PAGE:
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NYC enhances support for crime victims, survivors

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The Mayor’s Office to End Domestic and Gender-Based Violence (ENDGBV) and the Mayor’s Office of Criminal Justice (MOCJ) have jointly unveiled plans for an extensive expansion in support services for individuals and survivors affected by crime and abuse.

This initiative aims to streamline service provision, ensuring immediate and long-term assistance through a consolidated approach. By merging various city programs under the umbrella of ENDGBV and the New York City Office of Crime Victim Supports (OCVS) managed by MOCJ, the city intends to enhance access to comprehensive resources for crime victims, particularly those from marginalized communities.

The consolidation effort encompasses a range of trauma-informed and survivor-centered programs, including responsive case management, individual and group counseling, and survivor advocacy. These initiatives are designed to address both immediate crisis needs and the long-term effects of victimization. Moreover, this strategic move aligns with national best practices for victim services provision and unlocks access to New York State victim services funding previously unavailable.

As part of the consolidation process, ENDGBV will issue new Requests for Proposals (RFPs) aimed at expanding services for New Yorkers impacted by crime, while the OCVS and ENDGBV online resource directories will be merged under NYC HOPE.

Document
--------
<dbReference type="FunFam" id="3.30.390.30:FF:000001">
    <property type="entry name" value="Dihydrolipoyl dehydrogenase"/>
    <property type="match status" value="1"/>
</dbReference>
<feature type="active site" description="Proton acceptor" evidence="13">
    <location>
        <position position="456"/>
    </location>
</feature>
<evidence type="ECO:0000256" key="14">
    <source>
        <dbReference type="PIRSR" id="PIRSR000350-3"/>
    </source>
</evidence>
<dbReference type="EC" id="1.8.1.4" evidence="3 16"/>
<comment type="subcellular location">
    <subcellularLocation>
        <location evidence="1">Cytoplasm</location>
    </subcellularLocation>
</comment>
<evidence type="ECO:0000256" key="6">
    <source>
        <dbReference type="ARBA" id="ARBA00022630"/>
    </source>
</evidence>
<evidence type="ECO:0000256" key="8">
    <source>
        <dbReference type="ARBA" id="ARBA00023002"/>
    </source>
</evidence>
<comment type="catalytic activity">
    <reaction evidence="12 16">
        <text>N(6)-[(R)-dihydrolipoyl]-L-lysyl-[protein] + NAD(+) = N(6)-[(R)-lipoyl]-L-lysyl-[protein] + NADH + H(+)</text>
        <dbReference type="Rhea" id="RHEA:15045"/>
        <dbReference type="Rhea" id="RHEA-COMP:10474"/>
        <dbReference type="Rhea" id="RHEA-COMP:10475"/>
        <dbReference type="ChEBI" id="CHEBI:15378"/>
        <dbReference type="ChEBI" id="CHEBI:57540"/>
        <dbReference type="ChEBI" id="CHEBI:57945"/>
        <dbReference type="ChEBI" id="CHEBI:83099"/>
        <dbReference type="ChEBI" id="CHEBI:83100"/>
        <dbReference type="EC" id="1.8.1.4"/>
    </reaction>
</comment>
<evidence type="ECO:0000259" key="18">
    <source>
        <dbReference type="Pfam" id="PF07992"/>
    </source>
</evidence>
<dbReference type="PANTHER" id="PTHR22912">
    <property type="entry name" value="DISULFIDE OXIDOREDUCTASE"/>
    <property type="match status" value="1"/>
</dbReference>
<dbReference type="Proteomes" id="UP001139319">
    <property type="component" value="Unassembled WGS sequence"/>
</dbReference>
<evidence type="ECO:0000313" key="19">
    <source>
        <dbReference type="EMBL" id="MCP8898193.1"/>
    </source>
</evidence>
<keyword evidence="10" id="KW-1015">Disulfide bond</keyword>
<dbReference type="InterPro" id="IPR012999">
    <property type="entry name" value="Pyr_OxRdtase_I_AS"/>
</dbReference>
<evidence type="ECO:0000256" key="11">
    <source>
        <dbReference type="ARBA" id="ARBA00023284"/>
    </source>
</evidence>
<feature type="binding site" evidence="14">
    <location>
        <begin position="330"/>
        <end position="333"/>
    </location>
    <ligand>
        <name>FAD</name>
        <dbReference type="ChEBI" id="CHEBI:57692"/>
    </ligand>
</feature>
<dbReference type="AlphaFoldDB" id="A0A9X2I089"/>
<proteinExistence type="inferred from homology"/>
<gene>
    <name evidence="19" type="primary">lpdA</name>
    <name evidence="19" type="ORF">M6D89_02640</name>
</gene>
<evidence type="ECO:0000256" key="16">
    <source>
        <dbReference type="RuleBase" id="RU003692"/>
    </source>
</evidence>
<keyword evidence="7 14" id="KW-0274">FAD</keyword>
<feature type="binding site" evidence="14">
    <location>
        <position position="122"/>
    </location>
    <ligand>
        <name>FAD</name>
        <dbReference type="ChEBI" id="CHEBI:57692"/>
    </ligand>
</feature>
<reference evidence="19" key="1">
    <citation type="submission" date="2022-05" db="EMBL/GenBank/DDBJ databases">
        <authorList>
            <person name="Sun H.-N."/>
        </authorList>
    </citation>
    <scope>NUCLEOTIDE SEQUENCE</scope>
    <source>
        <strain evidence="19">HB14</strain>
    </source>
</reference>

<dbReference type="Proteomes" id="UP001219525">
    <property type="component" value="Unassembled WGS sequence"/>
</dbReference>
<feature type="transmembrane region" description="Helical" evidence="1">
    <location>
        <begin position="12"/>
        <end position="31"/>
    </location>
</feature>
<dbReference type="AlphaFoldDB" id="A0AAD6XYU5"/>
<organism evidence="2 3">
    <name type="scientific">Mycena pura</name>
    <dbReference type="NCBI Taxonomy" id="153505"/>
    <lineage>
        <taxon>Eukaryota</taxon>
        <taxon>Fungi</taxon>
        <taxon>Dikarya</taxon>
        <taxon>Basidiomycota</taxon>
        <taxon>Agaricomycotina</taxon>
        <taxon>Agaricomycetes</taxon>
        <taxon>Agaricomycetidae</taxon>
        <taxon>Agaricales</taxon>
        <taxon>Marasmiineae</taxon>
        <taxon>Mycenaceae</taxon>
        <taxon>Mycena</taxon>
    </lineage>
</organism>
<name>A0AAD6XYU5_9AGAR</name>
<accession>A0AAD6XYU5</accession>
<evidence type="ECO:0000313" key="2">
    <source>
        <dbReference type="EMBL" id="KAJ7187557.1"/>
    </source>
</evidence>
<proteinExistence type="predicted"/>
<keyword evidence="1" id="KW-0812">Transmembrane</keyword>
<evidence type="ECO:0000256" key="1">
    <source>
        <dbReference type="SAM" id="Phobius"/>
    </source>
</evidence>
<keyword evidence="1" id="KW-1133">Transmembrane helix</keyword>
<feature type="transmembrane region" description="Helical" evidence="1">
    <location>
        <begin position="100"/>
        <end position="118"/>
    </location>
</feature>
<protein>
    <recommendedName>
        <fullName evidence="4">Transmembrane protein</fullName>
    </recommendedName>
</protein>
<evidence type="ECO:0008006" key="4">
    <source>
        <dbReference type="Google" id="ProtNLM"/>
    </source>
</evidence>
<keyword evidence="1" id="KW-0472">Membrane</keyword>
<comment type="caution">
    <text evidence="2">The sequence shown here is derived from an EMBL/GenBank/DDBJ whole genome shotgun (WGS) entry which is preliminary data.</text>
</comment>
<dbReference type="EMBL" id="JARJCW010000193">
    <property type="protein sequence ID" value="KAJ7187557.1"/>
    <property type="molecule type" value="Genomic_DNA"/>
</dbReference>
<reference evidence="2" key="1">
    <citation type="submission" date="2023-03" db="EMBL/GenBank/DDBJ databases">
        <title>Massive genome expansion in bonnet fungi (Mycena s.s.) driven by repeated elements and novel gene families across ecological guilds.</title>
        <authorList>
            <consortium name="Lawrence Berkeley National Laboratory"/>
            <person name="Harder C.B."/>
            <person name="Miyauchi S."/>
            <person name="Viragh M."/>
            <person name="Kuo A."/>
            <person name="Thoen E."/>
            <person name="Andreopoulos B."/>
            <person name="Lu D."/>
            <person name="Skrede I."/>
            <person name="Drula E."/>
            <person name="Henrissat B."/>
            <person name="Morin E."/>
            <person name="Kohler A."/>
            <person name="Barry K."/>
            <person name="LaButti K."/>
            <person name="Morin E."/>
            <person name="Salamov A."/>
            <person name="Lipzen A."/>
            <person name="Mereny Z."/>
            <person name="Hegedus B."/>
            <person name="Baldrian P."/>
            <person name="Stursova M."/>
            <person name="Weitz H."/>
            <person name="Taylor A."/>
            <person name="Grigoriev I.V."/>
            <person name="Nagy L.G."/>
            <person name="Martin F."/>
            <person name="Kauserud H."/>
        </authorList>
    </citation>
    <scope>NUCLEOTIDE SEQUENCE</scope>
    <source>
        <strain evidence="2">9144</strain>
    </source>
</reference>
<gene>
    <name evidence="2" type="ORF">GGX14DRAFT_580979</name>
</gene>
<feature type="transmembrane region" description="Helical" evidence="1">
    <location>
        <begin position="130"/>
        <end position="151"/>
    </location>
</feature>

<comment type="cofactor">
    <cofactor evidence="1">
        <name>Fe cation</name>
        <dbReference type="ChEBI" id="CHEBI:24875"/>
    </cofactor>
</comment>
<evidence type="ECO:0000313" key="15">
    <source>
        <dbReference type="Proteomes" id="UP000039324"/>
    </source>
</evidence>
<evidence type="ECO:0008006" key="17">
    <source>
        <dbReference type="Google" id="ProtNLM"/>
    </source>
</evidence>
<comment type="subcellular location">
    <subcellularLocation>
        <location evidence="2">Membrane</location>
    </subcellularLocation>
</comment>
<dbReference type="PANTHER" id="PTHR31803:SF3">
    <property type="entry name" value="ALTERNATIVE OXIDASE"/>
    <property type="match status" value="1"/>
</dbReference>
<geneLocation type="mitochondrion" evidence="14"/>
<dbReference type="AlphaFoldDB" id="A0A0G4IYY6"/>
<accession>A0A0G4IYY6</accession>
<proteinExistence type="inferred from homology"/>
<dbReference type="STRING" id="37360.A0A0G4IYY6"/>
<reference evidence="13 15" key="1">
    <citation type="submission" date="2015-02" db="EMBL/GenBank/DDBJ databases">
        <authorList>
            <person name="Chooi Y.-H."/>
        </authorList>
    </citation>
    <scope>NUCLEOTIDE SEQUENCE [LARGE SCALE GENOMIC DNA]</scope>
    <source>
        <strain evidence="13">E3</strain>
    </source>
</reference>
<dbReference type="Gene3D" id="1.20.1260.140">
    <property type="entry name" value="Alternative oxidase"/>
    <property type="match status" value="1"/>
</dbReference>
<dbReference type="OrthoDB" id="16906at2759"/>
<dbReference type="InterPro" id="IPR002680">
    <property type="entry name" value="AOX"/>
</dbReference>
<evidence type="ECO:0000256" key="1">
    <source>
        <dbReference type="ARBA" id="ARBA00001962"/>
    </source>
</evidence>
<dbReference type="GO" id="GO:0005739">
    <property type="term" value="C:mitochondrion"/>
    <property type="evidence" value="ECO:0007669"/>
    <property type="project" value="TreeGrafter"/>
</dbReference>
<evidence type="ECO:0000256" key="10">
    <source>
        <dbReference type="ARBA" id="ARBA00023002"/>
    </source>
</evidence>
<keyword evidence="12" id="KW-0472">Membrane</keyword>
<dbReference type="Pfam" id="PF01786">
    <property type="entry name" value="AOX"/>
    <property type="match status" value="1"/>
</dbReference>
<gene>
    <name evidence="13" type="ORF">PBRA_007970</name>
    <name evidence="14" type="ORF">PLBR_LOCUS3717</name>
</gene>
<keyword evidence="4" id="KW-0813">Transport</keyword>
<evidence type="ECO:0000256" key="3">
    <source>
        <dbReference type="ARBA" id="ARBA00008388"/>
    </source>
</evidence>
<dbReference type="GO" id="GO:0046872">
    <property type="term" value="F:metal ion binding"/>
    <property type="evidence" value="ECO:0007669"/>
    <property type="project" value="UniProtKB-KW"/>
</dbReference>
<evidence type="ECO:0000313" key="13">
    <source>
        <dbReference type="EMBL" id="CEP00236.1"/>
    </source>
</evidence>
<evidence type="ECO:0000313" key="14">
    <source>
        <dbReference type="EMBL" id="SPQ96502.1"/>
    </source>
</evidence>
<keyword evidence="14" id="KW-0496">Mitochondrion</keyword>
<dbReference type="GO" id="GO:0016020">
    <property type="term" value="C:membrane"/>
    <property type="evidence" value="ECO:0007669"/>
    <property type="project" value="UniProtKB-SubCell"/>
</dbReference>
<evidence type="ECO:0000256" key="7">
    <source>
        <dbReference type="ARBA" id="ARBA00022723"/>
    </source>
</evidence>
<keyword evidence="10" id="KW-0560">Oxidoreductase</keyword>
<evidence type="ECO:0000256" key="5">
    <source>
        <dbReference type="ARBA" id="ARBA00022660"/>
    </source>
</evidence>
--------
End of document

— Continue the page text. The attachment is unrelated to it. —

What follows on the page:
Meanwhile, MOCJ will assume responsibility for managing the city’s diversion programs, incorporating the OCVS court-mandated Abusive Partner Intervention Program (APIP), also known as Dignity and Respect, into its existing portfolio. Additionally, ENDGBV will continue to oversee Respect and Responsibility, a community-based program for individuals involved in or affected by intimate partner violence.

Deputy Mayor for Health and Human Services Anne Williams-Isom emphasized the importance of providing swift and comprehensive support to crime victims, acknowledging the shared experiences of vulnerability, fear, and anxiety among survivors. Similarly, Mayor’s Office to End Domestic and Gender-Based Violence Acting Commissioner Saloni Sethi underscored the need to remove barriers hindering recovery efforts for victims and survivors, ensuring equitable access to essential services.

The collaborative effort between ENDGBV and MOCJ reflects a commitment to a seamless administration of support services, aimed at addressing the diverse and intersecting needs of individuals impacted by crime and gender-based violence. Deanna Logan, Director of the Mayor’s Office of Criminal Justice, highlighted the city’s dedication to ensuring all victims and survivors receive consistent and readily accessible care.

Furthermore, Department of Social Services Commissioner Molly Wasow Park emphasized the crucial role of comprehensive support in addressing domestic violence, particularly its link to homelessness. The city remains focused on breaking down silos and strengthening the continuum of care for vulnerable New Yorkers, with initiatives like NYC HOPE prioritizing long-term stability for survivors of domestic violence.

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